Making Pacific islands rat-free for birds - and peopleThe UK Government’s Darwin Initiative has granted BirdLife International £ 289,884 (€ 307,320 / $US 414,190) to implement a three-year island conservation project in the Pacific. The project, 'Restoration of Priority Pacific Island Ecosystems for People and Biodiversity', aims to improve the quality of life and livelihoods of people through the restoration and sustainable management of island ecosystems in Palau and Fiji. The Darwin Initiative aims to assist countries rich in biodiversity, but which lack financial resources, to implement the Convention on Biological Diversity.
“The British High Commission recognises the importance of BirdLife International's work in helping to restore Pacific Island ecosystems”, said Shaun Cleary - The Acting British High Commissioner in Fiji. “We were happy to recommend this project to the Darwin Advisory Committee, and we are enormously pleased that Darwin Initiative funding has now been agreed. It is testimony to the value of BirdLife International's activities that this is their third time in Fiji to secure financial assistance from the Darwin Initiative". Most documented extinctions of Pacific island birds are the result of invasive alien species. On the four-island atoll of Kayangel, Palau’s northernmost state, feral cats and rodents severely threaten populations of Micronesian Megapode Megapodius laperouse (Endangered) and other endangered species. Traditional knowledge of the Kayangel people indicates that at least 15 endemic or restricted-range bird species resided on the islands two decades ago; only three resident species were recently observed (2004).
Rats also adversely impact quality of life for the 190 people living on Kayangel, preventing traditional agricultural practices, reducing crop productivity, and transmitting diseases including scrub typhus and leptospirosis.
The new project aims to eradicate rodents and cats from Kayangel, and to develop the capacity of civil society and the Government of Palau to eradicate invasive species and prevent reintroductions.“The local people and landowners on Kayangel have been, and will continue to be involved at all stages of the project”, said Tiare Holm - Executive Director of Palau Conservation Society (BirdLife in Palau). “They will be trained in biosecurity and monitoring, and have expressed their full support to implementing measures to prevent the reintroduction of alien species to their islands. They have also expressed their wish to explore possibilities for Protected Area status of the islands, which will entitle them to continuous technical and financial support from the Government of Palau”.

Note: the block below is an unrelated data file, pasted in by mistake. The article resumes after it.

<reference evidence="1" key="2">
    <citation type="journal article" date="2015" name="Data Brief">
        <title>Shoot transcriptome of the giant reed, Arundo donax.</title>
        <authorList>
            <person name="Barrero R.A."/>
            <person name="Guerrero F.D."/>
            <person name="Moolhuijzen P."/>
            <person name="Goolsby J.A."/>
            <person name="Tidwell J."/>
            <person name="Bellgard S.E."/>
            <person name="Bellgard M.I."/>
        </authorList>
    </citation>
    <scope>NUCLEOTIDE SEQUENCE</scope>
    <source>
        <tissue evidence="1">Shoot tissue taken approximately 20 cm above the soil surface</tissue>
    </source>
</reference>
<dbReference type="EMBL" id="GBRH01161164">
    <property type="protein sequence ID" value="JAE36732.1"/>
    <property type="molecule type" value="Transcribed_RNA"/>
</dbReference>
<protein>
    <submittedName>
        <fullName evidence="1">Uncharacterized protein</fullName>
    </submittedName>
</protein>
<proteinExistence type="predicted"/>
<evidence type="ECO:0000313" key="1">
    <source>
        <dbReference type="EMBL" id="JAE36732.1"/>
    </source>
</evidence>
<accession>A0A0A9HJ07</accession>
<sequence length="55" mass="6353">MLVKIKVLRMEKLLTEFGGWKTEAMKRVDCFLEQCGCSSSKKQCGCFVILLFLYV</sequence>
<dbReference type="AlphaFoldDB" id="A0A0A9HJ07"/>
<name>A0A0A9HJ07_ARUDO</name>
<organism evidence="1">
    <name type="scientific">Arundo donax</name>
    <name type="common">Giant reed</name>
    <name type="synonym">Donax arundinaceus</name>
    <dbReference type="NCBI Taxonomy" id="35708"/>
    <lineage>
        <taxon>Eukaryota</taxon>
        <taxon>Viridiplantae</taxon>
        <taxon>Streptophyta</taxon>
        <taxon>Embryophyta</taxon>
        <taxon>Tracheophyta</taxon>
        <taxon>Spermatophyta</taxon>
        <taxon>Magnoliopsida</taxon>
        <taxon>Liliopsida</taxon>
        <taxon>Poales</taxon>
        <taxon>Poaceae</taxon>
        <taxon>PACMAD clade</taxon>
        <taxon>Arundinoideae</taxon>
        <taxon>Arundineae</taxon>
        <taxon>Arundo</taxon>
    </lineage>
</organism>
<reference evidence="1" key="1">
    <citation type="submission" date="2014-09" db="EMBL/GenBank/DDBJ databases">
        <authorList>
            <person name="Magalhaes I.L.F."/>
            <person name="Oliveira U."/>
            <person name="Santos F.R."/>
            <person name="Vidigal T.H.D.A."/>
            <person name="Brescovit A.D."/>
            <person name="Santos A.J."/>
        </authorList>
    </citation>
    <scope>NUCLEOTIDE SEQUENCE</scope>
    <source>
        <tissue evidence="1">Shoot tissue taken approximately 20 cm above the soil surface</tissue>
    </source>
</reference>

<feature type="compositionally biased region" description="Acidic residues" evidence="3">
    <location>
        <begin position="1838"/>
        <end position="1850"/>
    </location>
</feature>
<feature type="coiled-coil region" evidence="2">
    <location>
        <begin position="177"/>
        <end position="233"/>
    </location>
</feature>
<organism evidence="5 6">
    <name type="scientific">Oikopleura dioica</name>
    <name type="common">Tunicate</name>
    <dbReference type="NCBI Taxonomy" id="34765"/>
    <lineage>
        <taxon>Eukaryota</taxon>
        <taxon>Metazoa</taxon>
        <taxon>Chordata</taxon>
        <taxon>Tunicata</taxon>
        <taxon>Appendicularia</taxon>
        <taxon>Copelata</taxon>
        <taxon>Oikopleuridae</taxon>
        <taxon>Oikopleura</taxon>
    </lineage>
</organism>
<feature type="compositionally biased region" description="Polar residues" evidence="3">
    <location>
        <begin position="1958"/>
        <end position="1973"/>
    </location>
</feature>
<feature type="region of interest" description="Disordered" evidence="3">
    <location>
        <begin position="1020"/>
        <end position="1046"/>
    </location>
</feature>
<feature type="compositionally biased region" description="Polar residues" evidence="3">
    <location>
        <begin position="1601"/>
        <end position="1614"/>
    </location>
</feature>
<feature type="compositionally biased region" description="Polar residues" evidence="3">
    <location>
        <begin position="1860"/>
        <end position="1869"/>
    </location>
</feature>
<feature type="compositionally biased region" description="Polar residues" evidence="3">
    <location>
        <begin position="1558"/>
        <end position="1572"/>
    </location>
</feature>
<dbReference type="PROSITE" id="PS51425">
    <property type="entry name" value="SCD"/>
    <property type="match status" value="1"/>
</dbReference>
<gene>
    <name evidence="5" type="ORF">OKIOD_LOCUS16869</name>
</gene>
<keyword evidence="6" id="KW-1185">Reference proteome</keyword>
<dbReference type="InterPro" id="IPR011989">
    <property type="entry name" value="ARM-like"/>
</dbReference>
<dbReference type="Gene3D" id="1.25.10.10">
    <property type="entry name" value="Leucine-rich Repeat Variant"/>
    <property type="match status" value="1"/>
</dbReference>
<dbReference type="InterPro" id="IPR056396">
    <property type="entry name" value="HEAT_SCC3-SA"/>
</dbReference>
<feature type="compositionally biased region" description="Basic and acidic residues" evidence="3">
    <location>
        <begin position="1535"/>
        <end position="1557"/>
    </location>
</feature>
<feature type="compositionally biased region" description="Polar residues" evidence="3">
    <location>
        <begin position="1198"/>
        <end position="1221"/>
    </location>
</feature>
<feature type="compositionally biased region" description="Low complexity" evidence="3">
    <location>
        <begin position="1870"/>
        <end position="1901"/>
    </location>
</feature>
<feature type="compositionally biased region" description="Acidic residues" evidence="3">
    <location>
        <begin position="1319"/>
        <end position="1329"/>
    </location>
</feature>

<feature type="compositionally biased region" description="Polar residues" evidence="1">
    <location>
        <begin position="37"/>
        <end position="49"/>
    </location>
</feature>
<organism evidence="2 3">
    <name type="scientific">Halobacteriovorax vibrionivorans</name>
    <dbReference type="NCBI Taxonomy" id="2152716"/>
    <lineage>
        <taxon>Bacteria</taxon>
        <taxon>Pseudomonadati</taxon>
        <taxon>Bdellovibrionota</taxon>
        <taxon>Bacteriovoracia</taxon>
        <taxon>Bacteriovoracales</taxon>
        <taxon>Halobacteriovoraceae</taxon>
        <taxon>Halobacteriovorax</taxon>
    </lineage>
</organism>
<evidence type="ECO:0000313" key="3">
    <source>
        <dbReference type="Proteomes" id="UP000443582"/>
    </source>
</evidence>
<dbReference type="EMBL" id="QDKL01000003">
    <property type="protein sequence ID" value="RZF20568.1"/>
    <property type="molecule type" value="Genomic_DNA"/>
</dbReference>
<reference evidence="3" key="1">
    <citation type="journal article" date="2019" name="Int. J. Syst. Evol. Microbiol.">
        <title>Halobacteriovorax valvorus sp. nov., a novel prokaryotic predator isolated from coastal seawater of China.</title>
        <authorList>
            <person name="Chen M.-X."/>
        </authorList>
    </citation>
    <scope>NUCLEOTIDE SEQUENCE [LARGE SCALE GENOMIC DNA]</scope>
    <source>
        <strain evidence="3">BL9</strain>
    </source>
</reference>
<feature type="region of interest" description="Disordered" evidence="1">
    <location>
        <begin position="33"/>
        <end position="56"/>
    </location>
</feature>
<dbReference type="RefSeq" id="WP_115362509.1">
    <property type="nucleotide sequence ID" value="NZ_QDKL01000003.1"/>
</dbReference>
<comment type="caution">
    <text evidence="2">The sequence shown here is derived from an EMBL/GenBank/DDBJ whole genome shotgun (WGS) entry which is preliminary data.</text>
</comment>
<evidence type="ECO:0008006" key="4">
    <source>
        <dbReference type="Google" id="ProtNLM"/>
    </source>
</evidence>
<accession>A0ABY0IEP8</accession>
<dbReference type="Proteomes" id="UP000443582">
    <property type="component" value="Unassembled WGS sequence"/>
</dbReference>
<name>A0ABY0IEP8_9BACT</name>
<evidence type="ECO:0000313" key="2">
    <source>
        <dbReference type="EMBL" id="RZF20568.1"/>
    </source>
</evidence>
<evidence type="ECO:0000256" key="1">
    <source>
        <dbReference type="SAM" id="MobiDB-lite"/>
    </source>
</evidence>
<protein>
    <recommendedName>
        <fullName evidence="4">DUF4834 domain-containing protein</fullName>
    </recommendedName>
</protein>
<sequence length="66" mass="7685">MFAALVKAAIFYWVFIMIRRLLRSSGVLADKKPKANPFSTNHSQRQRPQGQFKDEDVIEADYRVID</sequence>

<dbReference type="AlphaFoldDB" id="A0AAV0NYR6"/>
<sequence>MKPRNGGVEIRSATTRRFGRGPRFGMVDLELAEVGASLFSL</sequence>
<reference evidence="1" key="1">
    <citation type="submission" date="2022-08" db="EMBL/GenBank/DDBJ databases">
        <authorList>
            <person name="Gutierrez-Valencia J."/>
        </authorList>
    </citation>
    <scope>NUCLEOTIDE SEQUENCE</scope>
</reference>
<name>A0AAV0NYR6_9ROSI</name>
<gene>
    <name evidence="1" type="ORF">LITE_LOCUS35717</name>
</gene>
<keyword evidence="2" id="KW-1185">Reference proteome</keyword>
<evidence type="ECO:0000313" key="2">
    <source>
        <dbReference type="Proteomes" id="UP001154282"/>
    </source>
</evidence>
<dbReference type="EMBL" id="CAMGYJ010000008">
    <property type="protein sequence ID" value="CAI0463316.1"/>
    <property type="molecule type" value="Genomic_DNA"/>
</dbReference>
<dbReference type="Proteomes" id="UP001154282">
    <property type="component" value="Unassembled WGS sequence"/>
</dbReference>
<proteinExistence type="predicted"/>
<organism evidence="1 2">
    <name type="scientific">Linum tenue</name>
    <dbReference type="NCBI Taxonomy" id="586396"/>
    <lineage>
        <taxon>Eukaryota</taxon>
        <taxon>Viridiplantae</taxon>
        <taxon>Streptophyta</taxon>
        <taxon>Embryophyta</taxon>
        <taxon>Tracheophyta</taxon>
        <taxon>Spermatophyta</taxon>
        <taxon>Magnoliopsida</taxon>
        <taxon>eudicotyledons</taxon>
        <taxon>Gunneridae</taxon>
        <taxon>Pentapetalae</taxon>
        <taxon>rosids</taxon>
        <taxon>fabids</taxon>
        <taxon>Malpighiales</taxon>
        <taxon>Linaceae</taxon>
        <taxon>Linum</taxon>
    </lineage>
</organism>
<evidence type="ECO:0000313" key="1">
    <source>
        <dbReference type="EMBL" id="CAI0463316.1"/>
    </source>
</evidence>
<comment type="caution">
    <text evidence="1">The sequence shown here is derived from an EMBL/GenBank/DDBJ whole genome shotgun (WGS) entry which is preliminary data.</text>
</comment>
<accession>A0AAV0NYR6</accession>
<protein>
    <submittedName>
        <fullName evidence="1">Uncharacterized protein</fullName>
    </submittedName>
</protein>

Invasive alien species are also widely recognised in the decline of Fiji’s island biodiversity, especially its seabird breeding colonies. BirdLife International has already eradicated rodents from nine IBA islands in Fiji: Vatu-i-Ra, Mabualau and the seven Ringgold islands.
“All these islands host large numbers of boobies, noddies, and other threatened native fauna including sea turtles, coconut crabs and the Pacific boa”, added Steve Cranwell - Seabird Programme Manager for BirdLife Pacific. Mabualau hosts large populations of breeding Great Crested Terns Sterna bergii, and Mabualau and Vatu-I-Ra hold more than 1% of the known global population of Black Noddy Anous minutus.“The challenge in Fiji is to enhance the sustainability of the ‘restored’ islands, and maximise their value to traditional owners”, said Steve. “Communities have asked for assistance to develop Protected Area status for these islands, to prevent alien species reintroduction and unsustainable resource use, and to enhance their tourism potential”.
The project aims to support sustainable management and facilitate the establishment of appropriate forms of community-based Protected Areas on all nine islands.
The project will establish a regional network of cat and rodent eradication practitioners, and disseminate skills and best practices through a state-of-the-art media plan, and a best practice manual.
By the end of the project, Palau Conservation Society and government staff will have the capacity to carry out restoration of other islands, and perpetuate monitoring and bio-security measures in Palau. Community-based Protected Areas will be established on at least three islands in Palau and Fiji, and initiated at another ten islands, with management plans that include options for sustainable development.
BirdLife International will implement this project through its regional Secretariat in Suva, Fiji, in close collaboration with the Palau Conservation Society, the Fijian conservation NGO NatureFiji-MareqetiViti, the governments of Palau and Fiji, and the communities that own or live on the islands covered by the project.
4th July 2014